Again, it is a trick. We are led to believe some standard exists and so expect its enforcement. Wrong-o. Listen to what the Society of Professional Journalists say they believe in, and then think if you know of any real cases of it today. They say:
“Never deliberately distort facts or context, including visual information.”
They might as well say “Don’t use photoshop.” But photoshop is widely used, and what comeback do you have against such use of it harms you?
Does it sound like I am encouraging ruthlessness? No. I am encouraging awareness of ruthlessness.
Someone wrote, in a Comment at GumshoeNews, that schools of journalism in Australia have six semesters, two per year for three years. Of the six, the first five teach honesty and the sixth – by which point the student is settled on his career – teaches “Nah, kidding, you gotta lie.”
Vote with your feet against those institutions of higher learning, Folks. Give ’em hell.
The ABC, As in “It’s Your ABC”
The ABC is unique in Australia. It is a “nationalized” media organization that exists for the purpose of raising people’s awareness of what is going on. It does not have to focus on any bottom line. It is not owned by a segment of the population that makes a profit or seeks to control people. It’s owned by me and thee.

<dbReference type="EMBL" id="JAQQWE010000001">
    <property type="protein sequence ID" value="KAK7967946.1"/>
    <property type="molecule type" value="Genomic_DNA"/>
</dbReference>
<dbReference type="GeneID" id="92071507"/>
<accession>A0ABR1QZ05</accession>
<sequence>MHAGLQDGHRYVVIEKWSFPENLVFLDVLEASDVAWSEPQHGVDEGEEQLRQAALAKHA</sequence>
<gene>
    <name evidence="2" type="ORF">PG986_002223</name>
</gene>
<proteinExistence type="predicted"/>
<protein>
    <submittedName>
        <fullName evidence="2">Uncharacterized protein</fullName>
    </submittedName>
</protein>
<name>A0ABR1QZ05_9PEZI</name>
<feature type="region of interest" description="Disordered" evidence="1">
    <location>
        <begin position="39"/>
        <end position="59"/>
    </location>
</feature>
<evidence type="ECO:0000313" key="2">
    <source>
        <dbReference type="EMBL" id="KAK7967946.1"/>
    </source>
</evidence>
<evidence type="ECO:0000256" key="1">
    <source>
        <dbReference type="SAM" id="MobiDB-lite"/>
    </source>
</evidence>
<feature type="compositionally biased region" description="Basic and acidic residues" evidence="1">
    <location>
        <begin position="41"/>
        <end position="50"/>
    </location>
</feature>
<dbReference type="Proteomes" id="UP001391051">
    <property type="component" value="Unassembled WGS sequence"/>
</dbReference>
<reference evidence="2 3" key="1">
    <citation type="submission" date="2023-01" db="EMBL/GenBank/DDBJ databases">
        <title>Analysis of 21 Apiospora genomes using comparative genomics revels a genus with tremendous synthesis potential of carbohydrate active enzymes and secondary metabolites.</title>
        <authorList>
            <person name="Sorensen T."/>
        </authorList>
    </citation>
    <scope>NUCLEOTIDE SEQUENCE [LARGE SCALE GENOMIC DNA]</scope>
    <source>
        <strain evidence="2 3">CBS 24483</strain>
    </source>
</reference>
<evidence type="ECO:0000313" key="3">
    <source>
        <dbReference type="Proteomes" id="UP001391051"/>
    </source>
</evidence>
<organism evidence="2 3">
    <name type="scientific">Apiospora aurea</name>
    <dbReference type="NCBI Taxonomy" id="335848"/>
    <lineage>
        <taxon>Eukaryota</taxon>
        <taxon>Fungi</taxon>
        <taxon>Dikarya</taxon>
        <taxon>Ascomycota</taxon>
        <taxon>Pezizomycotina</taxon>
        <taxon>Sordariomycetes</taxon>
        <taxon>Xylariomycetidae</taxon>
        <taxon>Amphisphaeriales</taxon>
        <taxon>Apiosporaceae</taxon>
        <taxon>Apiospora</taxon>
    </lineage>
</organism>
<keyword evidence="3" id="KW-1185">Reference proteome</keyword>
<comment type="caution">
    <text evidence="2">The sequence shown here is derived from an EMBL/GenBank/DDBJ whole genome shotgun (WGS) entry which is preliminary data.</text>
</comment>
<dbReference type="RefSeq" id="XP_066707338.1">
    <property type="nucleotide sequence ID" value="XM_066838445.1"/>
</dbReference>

It must live up to its mission, its legislated mandate. If it is found to be telling untruths or hiding information, it must be forced to stop doing that.
Of course that entails punishing any broadcasters secretly working for someone other than the Australian citizenry. By using the facilities of the ABC for private ends they are engaging in theft, are they not?
Note: I am not saying that the Australian Broadcasting Corporation itself is thieving (though it may be, and its officers would be liable under law). I am saying individuals who are using ABC’s airwaves to act for a concealed party are thieving. File a criminal complaint!
The BBC and Vaccination
Lionel Dole wrote a book in 1956 called The Blood Poisoners, which I quote in my book Consider the Lilies. Dole makes no bones about the culpability of the BBC (as a corporate body) for defrauding people and also harming them medically by purveying wrong information about vaccines:
“The radio advertising of commercial vaccines, especially with public money, is the greatest enemy we have to fight. This dishonest propaganda is incessant, and it is impossible to be forewarned against it. We are always defenceless if we cannot hit back, and one cannot measure its total effect. The radio has often been proved to be a dangerous fomenter of panic.
“When the pretty legends about Jenner and Pasteur have to be pumped into immature minds, announcers must be found who really believe these stories. The really expert technique is to tell nothing but the truth, but to omit part of it. A perfect example of this occurred in a BBC TV extravaganza, ‘Matters of Medicine,’ which was designed to boost the terrors of poliomyelitis. ….